3 Trading Mistakes to Avoid at All Costs

Learning on the job is a key part to success. Nothing beats experience but if you can avoid making these three basic mistakes in your trading, you’ll find yourself ahead of the game.

When you make a mistake, there are only a few things you should ever do about it: admit it, learn from it, and don’t repeat it.

Paul ‘Bear’ Bryant – head football coach at University of Alabama.

How do you feel when you make a mistake? This could have happened during work, with family, during social or even with your partner.

Remember that sinking feeling? That dawning realisation that something has gone badly wrong and, well, it’s kind of your fault?

I’m sure you do.

Let’s be honest, things can go wrong, mistakes can happen and, as Coach Bryant says, there are some key reactions that will bring you through the other side and back on track. It’s also fair to say that some mistakes are arguably worse than others and it’s far preferable to take responsibility for and move on from these errors of judgement than find yourself drowning at the more severe end of the spectrum.

Well, this is no different in trading. Because mistakes will happen.

With that, here are three of the more basic trading mistakes that need to be avoided:

1. Heart Over Head

Or to put it another way, not going in with a clear plan. Some may just call it “rushing over it”.

If you’re someone who’s spontaneous in many areas of your life, it’s time to reign that exuberance in. You might be fun at parties but buying up with no clear goal or plan is a recipe for disaster.

New traders are far more at risk of this than the more experienced but there are times when even the most disciplined trader can be swept away by emotion.

Further more, most traders know from experiences that it’s rare that a buy will increase straight away. And a sell, could go the other way.  More importantly, experience tells you when it’s the right time to ditch and run.

Inexperience might see you grasping hold the buying position, refusing to admit defeat and watching the price steadily tumble and you with no clear exit plan. On the flip side, you might find yourself on the up but afraid to sell in case you miss out on an even better deal. It’s a frequent mistake and one that is completely avoidable.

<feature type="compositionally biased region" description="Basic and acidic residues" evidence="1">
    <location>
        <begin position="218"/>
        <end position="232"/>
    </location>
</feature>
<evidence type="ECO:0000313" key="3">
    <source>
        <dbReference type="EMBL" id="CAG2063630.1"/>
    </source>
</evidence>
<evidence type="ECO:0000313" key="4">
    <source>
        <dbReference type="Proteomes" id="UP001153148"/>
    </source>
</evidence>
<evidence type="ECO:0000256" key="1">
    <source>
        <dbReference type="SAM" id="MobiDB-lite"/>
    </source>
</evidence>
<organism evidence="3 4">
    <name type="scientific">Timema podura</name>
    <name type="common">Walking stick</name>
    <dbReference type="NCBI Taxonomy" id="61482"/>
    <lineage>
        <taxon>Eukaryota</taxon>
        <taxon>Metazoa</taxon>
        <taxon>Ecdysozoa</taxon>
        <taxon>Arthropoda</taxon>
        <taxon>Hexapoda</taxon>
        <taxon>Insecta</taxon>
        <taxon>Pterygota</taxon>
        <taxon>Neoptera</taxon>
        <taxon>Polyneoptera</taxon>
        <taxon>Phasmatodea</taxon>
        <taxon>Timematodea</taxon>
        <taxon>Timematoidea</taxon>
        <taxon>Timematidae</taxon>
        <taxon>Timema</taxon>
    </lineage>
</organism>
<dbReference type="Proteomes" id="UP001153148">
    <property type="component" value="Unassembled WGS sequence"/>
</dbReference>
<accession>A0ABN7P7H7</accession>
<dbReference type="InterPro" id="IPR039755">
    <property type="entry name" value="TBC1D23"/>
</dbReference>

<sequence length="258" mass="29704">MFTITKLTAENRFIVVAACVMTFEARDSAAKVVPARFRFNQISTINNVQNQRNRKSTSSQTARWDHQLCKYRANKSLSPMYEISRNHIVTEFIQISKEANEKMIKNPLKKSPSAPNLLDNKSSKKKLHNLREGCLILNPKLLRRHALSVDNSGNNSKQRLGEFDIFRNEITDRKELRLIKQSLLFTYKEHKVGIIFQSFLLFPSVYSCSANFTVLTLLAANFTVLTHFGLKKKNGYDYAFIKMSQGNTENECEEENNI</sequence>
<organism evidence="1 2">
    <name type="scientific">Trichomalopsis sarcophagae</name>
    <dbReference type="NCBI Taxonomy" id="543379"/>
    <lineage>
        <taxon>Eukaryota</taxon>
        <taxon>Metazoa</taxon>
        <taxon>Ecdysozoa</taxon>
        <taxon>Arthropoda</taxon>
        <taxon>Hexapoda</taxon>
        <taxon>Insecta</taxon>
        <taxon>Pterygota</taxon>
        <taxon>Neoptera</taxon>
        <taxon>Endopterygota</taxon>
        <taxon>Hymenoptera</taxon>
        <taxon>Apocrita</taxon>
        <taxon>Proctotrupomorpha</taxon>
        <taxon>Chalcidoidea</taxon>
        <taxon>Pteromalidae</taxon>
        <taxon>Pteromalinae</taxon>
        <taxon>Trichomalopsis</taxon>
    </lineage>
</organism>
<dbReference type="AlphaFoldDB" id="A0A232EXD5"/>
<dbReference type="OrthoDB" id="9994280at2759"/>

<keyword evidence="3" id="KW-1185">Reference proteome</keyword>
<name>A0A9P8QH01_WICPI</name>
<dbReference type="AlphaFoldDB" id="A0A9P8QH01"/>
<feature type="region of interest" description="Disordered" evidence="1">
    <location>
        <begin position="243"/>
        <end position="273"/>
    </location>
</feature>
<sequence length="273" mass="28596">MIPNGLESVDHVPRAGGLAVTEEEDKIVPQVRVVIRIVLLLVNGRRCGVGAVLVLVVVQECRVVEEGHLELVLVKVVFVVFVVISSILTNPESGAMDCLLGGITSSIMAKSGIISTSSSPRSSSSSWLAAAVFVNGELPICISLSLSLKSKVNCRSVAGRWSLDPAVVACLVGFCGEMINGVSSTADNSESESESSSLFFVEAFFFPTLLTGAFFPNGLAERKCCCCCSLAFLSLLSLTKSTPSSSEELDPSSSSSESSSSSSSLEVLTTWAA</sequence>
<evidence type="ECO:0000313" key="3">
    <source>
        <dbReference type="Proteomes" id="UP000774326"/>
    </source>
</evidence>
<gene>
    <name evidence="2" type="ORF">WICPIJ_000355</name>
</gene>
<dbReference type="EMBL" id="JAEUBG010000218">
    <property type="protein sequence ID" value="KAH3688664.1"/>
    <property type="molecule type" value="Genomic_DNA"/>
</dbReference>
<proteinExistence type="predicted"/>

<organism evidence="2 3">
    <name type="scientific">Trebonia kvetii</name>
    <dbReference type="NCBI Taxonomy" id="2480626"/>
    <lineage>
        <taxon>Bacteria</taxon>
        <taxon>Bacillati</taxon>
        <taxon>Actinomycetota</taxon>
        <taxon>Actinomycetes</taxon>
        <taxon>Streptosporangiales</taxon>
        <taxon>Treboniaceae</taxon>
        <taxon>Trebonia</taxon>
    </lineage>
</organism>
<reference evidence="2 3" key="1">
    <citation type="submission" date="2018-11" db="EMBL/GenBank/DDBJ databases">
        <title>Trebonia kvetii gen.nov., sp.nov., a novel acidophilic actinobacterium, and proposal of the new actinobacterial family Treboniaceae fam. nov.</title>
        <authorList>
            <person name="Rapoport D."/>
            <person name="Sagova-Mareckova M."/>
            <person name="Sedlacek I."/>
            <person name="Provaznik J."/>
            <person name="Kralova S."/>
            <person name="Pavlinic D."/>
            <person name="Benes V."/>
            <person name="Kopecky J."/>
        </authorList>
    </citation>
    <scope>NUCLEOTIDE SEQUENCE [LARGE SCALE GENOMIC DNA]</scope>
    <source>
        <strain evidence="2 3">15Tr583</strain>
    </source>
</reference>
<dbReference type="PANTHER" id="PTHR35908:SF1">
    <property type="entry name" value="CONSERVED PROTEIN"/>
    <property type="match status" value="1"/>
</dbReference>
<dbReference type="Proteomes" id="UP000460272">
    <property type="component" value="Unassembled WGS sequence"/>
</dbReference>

Reassuringly, there’s plenty you can do to avoid getting into this unenviable position. For a start you need to know your limits and how much you’re willing to lose. You’ll also have your targets. Not outlandish, unrealistic and risk-heavy targets but steady and achievable with risk that can be easily managed.

You know this right?

Even so, you’d be surprised at how many, of even the most experienced traders, forget the basics and risk huge drops in profit with no return.

Don’t be that trader. More importantly, learn to manage your emotions – read more here.

2. Taking His “Word” for It (But Not Your Own)

You know, that guy, the one who’s always got an opinion about everything? He’s loud, bossy and he claim to know it all. Or does he?

Every trading floor, every type of market, every trading platform has one. The trader who thinks they know better than everyone else and isn’t afraid to tell you what to do and how to do it.

Most of the time it’s easy to ignore him. But now and again, especially if you’re having a wobble, he can get under your skin and you find yourself ignoring your strong and mostly right gut instinct and taking his word for it instead.

Even if you don’t have this particular guy in your life, it’s easy to fall prey to strong outside forces and advice that isn’t always helpful. We’re all too easily swayed. At times, when we go looking to a trusted source, we make the right decision but there are those moments when we let less than positive influences guide our decision making and that can land us in real difficulties.